It is difficult to find any public analysis and comments by teachers, parents, researchers, or literary scholars on PARCC’s “practice” and “sample” test items for English language arts for grades 3-11. Taking the bull by the horns, that is what I decided to do in my invited testimony before the Massachusetts Board of Elementary and Secondary Education at the public hearing at Bridgewater State University on June 10, 2015, on whether the Board should abandon the MCAS tests and adopt the PARCC tests.
In my written testimony, I first describe my qualifications, as well as the lack of relevant qualifications in Common Core’s standards writers and in most of the members of Common Core’s Validation Committee, on which I served in 2009-2010. I then detail some of the many problems in the 2011 Massachusetts English language arts standards, written by David Coleman, Susan Pimentel, James Patterson, and Susan Wheltle (so the document indicates), in the tests based on Common Core’s standards (PARCC), and in the two external reports—one issued in February 2015, the other yet to be completed—comparing the PARCC tests with MCAS tests. I conclude by offering several recommendations for parents and teachers who want civically sound and academically rigorous standards and tests written and reviewed by the state’s English teachers and who want a form of accountability that doesn’t penalize their children’s teachers for results of tests based on either the Coleman et al standards or Common Core’s standards.
Among the many problems with PARCC in 2014-15, based on the examples of test items given, I note the following:
* The overall reading level of PARCC sample test items in most grades seems to be lower than the overall reading level of test items in MCAS ELA tests based on the pre-Coleman et al standards—sometimes by more than one reading grade level. E.g., an excerpt from The Red Badge of Courage is an example in the 2015 grades 10 and 11 PARCC. But an excerpt from this novel was assessed in a pre-2011 grade 8 MCAS. E.g., an excerpt from Joseph Conrad’s Heart of Darkness is an example in the 2015 grade 11 PARCC but appears in a 2010 grade 10 MCAS.
* PARCC doesn’t tell us who determines the cut (pass/fail) score, where it will be, and who changes it, and when. Cut scores on MCAS tests are set by Massachusetts citizens.
* PARCC offers too many tests at each grade and across grades.
* PARCC requires extensive keyboarding skills and too much time for test preparation.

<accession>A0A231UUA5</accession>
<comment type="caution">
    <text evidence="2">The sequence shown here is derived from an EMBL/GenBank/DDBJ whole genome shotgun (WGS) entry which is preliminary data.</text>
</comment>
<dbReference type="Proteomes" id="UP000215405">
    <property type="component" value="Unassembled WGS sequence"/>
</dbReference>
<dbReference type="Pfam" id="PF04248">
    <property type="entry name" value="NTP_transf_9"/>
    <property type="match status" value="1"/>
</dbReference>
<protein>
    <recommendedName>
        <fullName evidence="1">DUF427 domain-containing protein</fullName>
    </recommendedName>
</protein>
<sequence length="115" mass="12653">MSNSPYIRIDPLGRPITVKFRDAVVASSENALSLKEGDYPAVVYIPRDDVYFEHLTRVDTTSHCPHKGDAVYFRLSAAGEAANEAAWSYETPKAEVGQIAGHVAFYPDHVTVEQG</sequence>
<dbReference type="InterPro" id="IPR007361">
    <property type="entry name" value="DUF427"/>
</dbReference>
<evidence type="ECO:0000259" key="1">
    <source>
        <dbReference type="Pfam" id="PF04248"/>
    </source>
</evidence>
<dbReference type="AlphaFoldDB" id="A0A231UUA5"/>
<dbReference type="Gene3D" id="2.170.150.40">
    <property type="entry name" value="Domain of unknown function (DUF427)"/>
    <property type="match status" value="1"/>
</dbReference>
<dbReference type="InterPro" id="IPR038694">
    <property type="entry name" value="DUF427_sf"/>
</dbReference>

* PARCC plans to provide only a few released test items for teachers to use, it seems.
* The change to a grade 11 PARCC for fulfilling the requirement for a high school diploma hurts low-achieving students, who often need two years for remediation and retests before graduation.
* The PARCC tests are very long, even though they have been recently shortened.
* The writing prompts in PARCC in 2015 do not elicit “deeper thinking” because students are not given a provocative question about a reading assignment and encouraged to make and justify their own interpretation of an author’s ideas based on a range of sources, some self-chosen. They are almost always given the sources to use, beginning in grade 3.
* The two-part multiple-choice format in PARCC (and in SBAC) often (though not always) requires students to engage in a textual scavenger hunt for the specific words, phrases, or sentences that led to their own thinking when answering the previous question. This two-part multiple-choice format is especially taxing and problematic in the early grades. E.g., in grade 3: “Part B: Which sentence from the story supports the answer to Part A?” “Which detail supports the answer to Part A?” “Which detail from X shows another example of the answer to Part A?” “What phrase from paragraph 14 helps the reader to understand the meaning of thriving?” “Which section in X introduces how the scientists made wolves feel comfortable in the park?” In sum, the questions are poorly worded, confusing, unfriendly to children, and cumbersome.
Watch my oral testimony:
In my testimony, I offer 7 recommendations for Massachusetts:
- Fewer grades tested (just 4, 8, and 10), as in the 1993 MERA and 1994 authorization of ESEA
- Paper and pencil tests; no computer-based tests
- All or most test items released every year, as MERA requires
- Retention of grade 10 competency determination for a high school diploma, required in MERA, for the benefit of low-achieving students
- Tests requiring less time for preparing for and teaching to the tests
- Test passages and questions chosen and reviewed by Massachusetts English teachers
- A Massachusetts-determined cut score